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Honolulu's Bishop Museum exhibit explains ancient art of hala weaving

The hala leaf can be made into hats, sails and even iPad covers. A Honolulu museum explains the art

A woven hat and an iPad cover, an eyeglass case and a sail for a vessel, all from the same natural source? Yes. An upcoming exhibit at the Bishop Museum will introduce visitors to hala and the ancient craft of weaving the leaf — the source of the above items — and talk about the threat to its future.

“Nani I Ka Hala: Weaving Hawaii,” which opens March 28 at Honolulu’s Bishop Museum, will take visitors on an interactive journey through the craft that has helped sustain Pacific Islanders for centuries. Guests can try their hand at the ancient art.

The exhibit will include historic and contemporary examples of the functional uses of the woven leaves of the hala, also known as screwpine. Traditional mats and baskets will be displayed alongside eyeglass cases and iPad covers. Near the entrance will hang a 16-foot-tall sail that once helped propel canoes through the ocean waters of Micronesia.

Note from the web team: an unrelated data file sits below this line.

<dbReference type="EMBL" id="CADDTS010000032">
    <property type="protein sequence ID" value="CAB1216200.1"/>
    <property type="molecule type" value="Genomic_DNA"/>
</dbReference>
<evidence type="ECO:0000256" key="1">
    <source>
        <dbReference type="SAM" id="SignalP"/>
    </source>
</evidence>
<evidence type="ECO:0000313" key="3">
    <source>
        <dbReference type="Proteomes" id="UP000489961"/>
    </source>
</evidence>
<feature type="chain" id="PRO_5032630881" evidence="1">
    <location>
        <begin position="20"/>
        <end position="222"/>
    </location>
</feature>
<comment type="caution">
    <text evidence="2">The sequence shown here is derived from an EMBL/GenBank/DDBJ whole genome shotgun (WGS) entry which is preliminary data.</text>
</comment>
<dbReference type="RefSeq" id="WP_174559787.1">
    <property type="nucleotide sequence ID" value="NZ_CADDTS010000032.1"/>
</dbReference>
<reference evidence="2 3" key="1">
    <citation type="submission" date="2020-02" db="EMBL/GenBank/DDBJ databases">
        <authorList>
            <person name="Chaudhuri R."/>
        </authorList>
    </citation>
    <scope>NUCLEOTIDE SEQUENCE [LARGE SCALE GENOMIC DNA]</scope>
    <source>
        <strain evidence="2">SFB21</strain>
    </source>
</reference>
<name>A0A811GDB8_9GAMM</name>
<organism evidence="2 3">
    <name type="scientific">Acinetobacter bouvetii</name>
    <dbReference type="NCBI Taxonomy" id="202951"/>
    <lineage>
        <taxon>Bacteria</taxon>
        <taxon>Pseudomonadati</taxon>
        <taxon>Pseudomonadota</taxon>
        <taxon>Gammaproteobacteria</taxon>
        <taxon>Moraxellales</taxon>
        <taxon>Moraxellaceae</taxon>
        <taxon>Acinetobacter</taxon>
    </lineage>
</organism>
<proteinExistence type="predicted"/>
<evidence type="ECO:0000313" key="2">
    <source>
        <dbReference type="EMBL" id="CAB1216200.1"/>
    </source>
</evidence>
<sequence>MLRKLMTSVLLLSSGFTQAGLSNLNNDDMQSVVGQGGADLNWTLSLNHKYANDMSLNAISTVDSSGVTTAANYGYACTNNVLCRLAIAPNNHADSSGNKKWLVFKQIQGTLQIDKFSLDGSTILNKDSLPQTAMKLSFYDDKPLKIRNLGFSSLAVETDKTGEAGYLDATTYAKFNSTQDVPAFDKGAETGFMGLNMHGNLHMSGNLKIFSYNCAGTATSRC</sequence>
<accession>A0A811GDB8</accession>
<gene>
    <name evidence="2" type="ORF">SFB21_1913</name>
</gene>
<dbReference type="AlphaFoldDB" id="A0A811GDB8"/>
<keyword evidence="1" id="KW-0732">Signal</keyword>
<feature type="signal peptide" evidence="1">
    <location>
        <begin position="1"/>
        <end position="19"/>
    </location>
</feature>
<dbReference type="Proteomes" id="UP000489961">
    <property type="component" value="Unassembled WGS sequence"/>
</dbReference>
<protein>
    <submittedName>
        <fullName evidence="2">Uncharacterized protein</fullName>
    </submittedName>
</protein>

Woven hats from a private collection will be displayed. A virtual millinery shop will allow people to “try on” a variety of styles.

Through video displays, master weavers will explain their craft and also explain that scale, an invasive insect, is attacking hala trees throughout Hawaii.

The exhibit continues through July 27.

Bishop Museum, 1525 Bernice St., Honolulu, is open 9 a.m.–5 p.m. Wednesdays-Mondays. Admission is $19.95 for adults and $14.95 for children ages 4-12.

Info: Bishop Museum

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